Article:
Even today, in a world increasingly powered by renewable energy and clean technologies, air pollution poses a real risk to human health. In the UK alone, it is estimated to be responsible for 28,000 to 36,000 deaths every year, and can vastly increase the risk of developing many lung and heart-related diseases, such as asthma or lung cancer.
Polluted air forms a complex mixture that changes depending on where the pollution is coming from, and what the local weather is doing at the time. People in towns and cities are more at risk since they live closer to most cars, factories and other sources of emissions.
Although there are many different types of pollutants within the air we breathe, two in particular are detrimental to our health: the gas nitrogen dioxide (NO₂) and particulate matter (specifically, PM₂.₅), formed of floating, microscopic solid or liquid particles smaller than 2.5 micrometres in diameter (for reference, a human hair is about 70 micrometres in diameter).
In 2017, a report found that all areas of London exceeded World Health Organisation recommended levels for PM₂.₅, with many areas being more than double the recommended levels. Scenarios like these have allowed researchers to investigate the dangers of breathing in really polluted air.
One study found that, across the world, 86% of people who live in urban areas are exposed to PM₂.₅ at levels higher than even the World Health Organisation’s more lenient 2005 guidelines, resulting in 1.8 million excess deaths in 2019. Another found NO₂ to be responsible for 1.85 million cases of childhood asthma worldwide in 2019.
These figures come from studies on large populations of people, which take public health data and compare it to pollution data to look for correlations between pollution and disease. These are known as epidemiological studies. Although these studies can provide great insight into the risks associated with air pollution exposure, they do have their limitations.
For example, NO₂ and PM₂.₅ are emitted from the same sources, so you’d expect that when levels of one pollutant are high, levels of the other are high too. Therefore, without some very complicated maths, it’s sometimes hard to use epidemiological data to fully tease out the health effects of one pollutant compared to another.
For this reason, research needs to take place in a more controlled environment. This can be achieved in a laboratory setting either by using invasive animal testing strategies, or by implementing cell-based systems of human cells that represent the organ in a dish.
Lungs in a lab
In our lab at Swansea University Medical School, we are trying to replicate the layer of cells known as the alveolar epithelium, which lines the deepest part of your lungs where oxygen enters your bloodstream and carbon dioxide leaves as you breathe in and out. This means it’s also a key area that air pollution can target and damage. We therefore want to understand how pollution affects this specific and very delicate body part.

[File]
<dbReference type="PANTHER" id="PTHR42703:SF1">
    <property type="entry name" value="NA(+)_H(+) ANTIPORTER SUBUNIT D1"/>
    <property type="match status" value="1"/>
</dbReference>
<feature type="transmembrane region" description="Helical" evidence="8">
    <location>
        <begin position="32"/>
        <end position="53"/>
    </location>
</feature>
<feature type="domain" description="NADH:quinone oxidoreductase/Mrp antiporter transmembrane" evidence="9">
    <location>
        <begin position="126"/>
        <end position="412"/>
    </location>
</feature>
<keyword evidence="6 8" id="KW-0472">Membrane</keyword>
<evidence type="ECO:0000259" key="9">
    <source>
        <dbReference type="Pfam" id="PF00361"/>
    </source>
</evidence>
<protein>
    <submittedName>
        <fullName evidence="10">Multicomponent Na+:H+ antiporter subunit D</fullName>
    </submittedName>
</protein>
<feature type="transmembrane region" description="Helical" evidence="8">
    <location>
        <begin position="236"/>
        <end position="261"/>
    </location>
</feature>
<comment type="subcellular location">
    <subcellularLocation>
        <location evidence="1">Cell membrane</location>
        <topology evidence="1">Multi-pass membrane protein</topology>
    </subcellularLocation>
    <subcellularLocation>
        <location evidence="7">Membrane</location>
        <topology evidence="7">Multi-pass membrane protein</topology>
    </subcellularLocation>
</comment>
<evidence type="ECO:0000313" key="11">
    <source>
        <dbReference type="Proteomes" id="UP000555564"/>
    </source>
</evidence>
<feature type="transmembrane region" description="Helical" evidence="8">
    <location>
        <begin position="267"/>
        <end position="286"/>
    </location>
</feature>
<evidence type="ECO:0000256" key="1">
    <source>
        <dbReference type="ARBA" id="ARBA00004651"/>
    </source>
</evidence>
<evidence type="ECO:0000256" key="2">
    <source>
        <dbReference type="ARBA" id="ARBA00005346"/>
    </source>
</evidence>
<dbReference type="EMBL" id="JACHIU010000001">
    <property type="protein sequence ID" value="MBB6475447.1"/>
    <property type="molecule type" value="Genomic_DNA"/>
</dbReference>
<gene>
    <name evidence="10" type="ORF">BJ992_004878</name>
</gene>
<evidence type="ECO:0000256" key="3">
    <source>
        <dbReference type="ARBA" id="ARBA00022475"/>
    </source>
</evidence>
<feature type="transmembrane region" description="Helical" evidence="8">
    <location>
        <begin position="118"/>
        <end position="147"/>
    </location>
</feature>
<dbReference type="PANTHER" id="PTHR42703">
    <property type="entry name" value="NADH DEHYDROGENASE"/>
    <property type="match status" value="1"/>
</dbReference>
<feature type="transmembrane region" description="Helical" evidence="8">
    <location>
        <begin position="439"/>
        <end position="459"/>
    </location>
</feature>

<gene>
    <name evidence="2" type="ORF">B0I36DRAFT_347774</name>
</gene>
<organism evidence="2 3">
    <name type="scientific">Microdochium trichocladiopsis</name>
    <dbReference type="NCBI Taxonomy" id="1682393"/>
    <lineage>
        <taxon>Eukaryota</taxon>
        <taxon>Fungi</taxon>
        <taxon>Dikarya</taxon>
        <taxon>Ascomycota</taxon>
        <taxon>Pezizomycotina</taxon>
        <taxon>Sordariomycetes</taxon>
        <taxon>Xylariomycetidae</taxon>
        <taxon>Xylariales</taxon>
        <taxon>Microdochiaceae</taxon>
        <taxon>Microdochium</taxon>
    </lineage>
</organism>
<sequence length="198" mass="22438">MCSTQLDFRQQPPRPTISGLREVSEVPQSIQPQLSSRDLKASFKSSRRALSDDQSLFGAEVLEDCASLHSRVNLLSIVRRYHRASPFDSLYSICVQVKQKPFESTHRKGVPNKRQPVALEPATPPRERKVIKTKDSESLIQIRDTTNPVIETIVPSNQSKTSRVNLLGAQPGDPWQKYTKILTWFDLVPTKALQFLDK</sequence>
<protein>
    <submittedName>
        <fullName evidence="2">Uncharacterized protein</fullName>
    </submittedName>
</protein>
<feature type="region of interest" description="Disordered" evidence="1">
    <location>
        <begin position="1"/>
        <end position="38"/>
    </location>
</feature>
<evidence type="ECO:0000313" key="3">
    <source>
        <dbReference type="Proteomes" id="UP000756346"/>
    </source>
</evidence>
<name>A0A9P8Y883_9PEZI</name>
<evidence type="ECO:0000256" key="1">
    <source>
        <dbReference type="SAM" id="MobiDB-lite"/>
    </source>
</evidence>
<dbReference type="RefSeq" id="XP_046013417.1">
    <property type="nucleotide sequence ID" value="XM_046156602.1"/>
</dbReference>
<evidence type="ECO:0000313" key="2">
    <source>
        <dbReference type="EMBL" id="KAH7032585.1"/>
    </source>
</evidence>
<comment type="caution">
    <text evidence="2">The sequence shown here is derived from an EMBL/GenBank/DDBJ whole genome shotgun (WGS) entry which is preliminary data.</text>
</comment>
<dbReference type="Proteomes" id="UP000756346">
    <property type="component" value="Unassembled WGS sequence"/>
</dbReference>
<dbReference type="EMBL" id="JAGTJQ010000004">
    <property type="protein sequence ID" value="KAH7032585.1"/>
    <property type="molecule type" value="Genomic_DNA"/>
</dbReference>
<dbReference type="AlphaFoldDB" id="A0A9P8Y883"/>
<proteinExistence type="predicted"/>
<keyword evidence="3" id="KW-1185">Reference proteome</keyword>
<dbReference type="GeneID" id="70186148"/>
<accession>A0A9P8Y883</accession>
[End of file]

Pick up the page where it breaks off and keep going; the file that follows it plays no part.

The alveolar epithelium is made up of several different types of cells, each with a specific job. Some allow movement of gases into and out of the blood, some produce surfactant (a biological fluid that maintains the structure of the lower lung as one breathes in and out) and some help remove inhaled microbes and particles.
By mixing all these cells together at specific ratios, we can produce single layers of cells that look very much like the alveolar epithelium of healthy humans. Then, once we’ve grown these anatomically relevant alveolar models, we can expose them to various pollutants to investigate what effect they may have.
We use “standardised” urban or indoor dust particles, which allows us to compare results with those from other labs who might also be using these particles (although realistic particles taken straight from the air around us are also sometimes used). We then put them in an aerosol cloud that deposits the particles onto the cells in a way that mimics the inhalation of particles in real life.
We’ve also devised a state-of-the-art NO₂ chamber that we can put the cells into. This allows us to see what happens to the cells when grown in differing NO₂ concentrations.
By investigating the effects of NO₂ and PM₂.₅ separately, we can fill in the gaps left by epidemiological studies to find out how individually hazardous each particle is – and whether being exposed to both at once is worse than being exposed separately.
Initially, we are finding that NO₂ and PM may work in tandem to damage important cells within the lower lung. Our results will hopefully improve our knowledge of how air pollution may damage the important cell types within the human (lower) lung, contributing to the onset or exacerbation of disease. Such findings would contribute to the human health assessment of exposure to air pollution, helping to develop future, relevant guidelines.